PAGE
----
Rendang apparently has its origins in the Minangkabau ethnic group of west Java, but it can be found all over Indonesia as well as neighboring countries. In many ways, this is a very classic Southeast Asian curry, where meat is simmered in a spicy coconut stew until the liquid is completely reduced.
Don't let the relative simplicity of the ingredients fool you, with the full compliment of fresh ingredients, this curry can be surprisingly complex. That said, finding fresh kaffir lime leaves and sprigs of green peppercorns is probably the biggest challenge you'll face in making this dish, and it really won't taste the same without them.
Pork Red Curry
I put 'Korean' in quotes because I don't know how authentic this recipe is. Everything Korean is extremely popular in Thailand, as it has been for a few years, so I suspect a lot of things get 'labeled' Korean even if they're adaptations of Thai foods or whatever. Curiously, I got this recipe from a Thai cookbook that came with my new microwave oven (it was a Korean brand, I should note). It had the beef cooked by microwave, which didn't seem to be the best idea, so I just fried it up in a skillet. If you have a grill, it's probably even better.
Thais who are surprised that I enjoy their spicy foods such as som tam and lahb are positively shocked when I list jungle curry (gaeng ba) among my favourites. This is one dish even some Thais find too spicy. Consider yourself warned!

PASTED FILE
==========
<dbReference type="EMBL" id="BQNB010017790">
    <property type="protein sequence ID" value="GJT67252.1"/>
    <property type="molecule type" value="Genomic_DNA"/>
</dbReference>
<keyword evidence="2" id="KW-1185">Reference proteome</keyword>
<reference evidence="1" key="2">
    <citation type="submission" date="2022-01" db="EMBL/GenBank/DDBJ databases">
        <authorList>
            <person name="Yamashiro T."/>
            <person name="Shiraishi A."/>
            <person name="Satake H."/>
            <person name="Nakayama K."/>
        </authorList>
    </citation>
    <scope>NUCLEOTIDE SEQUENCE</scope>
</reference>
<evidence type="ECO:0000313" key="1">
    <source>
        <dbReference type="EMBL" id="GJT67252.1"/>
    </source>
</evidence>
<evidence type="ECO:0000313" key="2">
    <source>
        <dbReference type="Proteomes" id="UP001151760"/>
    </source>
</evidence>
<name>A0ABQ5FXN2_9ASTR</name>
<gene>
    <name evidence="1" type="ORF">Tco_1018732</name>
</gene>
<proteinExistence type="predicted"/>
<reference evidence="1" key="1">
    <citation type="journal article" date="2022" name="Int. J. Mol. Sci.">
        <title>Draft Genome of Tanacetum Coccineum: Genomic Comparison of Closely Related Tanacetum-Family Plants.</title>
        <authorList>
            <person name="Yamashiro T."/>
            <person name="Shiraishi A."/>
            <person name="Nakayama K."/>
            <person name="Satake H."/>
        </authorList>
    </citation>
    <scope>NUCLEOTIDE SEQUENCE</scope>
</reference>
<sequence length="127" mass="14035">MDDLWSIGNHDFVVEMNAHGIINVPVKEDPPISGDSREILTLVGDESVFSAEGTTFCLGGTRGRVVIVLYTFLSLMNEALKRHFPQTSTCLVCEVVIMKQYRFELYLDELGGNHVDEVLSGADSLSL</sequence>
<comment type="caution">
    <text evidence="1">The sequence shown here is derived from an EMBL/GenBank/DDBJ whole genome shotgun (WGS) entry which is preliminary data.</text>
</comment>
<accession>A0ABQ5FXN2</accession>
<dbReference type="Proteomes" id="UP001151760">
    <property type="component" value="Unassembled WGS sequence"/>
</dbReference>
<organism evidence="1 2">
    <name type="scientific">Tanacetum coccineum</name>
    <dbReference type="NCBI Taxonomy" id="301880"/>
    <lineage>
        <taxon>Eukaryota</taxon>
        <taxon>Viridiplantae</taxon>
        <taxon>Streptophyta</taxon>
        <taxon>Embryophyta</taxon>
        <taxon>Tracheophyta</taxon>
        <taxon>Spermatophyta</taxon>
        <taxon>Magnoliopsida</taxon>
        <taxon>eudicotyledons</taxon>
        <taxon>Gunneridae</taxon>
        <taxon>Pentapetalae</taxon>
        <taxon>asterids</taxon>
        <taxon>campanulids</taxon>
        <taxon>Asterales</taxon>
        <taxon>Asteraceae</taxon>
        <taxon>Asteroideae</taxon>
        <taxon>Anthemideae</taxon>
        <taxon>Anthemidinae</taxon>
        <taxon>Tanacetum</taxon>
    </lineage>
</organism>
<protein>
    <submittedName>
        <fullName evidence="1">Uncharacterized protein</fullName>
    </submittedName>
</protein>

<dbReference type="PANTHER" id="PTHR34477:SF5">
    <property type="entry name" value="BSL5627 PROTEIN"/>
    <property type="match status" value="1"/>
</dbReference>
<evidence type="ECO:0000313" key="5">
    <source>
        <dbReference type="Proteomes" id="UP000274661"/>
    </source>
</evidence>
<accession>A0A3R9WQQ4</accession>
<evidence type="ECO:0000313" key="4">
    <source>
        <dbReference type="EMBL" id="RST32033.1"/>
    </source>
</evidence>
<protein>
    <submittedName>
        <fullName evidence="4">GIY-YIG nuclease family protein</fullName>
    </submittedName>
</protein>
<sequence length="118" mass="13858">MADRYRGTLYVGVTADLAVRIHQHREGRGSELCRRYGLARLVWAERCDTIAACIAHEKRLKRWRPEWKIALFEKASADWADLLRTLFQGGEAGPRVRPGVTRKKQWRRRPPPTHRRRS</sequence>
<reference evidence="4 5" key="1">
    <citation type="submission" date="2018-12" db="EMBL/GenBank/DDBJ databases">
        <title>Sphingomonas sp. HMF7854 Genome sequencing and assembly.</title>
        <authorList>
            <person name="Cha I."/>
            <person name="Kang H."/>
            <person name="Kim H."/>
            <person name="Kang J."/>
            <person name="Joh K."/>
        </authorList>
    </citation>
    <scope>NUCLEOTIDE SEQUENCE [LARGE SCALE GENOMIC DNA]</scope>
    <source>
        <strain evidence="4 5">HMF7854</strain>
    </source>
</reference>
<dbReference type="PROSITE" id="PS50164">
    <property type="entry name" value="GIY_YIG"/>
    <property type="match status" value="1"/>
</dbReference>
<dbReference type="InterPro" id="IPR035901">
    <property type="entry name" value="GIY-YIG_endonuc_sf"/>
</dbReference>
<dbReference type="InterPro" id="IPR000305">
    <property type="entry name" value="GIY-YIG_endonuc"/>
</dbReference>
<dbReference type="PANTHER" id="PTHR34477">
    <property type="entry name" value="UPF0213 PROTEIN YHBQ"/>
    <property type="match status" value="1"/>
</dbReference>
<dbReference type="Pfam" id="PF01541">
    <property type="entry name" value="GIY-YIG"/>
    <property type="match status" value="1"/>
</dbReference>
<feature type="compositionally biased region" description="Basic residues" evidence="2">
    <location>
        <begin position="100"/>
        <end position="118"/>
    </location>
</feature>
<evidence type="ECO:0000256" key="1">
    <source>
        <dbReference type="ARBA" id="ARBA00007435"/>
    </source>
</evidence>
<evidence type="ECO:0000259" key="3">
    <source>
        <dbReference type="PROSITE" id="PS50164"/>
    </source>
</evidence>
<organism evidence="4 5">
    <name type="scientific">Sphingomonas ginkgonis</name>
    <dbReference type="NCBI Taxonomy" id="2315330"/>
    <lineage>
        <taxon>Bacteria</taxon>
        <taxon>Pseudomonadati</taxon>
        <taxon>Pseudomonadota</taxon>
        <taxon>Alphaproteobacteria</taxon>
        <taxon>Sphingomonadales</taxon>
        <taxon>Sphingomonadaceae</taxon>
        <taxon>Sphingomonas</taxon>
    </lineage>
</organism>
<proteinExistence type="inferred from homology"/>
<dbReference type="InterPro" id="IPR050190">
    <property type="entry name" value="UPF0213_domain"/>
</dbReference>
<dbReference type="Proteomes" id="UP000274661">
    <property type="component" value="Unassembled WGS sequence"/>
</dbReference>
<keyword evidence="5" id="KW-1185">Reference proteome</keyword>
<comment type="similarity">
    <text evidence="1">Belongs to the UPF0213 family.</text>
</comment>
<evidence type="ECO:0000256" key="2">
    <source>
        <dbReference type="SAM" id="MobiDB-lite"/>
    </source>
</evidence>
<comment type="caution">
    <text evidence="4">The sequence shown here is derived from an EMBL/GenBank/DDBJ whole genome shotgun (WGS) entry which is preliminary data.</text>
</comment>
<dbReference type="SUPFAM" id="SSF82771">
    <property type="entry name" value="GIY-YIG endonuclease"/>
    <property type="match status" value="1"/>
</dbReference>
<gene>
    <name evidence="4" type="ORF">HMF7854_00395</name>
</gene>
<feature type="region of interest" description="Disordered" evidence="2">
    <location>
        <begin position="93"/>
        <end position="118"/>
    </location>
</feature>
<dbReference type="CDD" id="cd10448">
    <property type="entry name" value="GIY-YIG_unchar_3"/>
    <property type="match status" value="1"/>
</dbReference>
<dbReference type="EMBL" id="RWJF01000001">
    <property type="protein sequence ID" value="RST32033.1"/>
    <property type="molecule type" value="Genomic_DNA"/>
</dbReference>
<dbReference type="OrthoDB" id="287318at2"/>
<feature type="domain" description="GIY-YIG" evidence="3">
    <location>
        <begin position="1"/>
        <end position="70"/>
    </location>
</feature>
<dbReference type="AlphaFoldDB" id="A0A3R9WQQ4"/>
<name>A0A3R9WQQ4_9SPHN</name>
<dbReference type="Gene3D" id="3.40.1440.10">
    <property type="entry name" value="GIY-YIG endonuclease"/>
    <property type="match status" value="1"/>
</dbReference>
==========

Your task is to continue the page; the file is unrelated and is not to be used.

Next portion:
Although the name of this dish implies that the main ingredient is chilies, it's really the onion that provides much of the taste and flavor of the recipe. This is one of the first Thai recipes that I ever learned to make, way back when I lived in the USA. I've shown the traditional pork as the meat component, but it works just as well with beef. You can easily get thinly sliced pork loin in any supermarket in Thailand, but elsewhere you may have to slice it yourself. It helps if you partially freeze the meat first.
Mussaman curry is probably the most 'un-Thai' style of Thai curries. It's more like a stew than other Thai curries. The word mussaman has no meaning in Thai, other than as the name of this curry. It may be, like several words in the modern Thai language, a corruption of a foreign word, probably Persian if the stories around this recipe are to be believed. The legend of the dish's origin is that it is derived from a recipe bought by the first Persian ambassador to the Court of Ayutthaya (the capital of old Siam).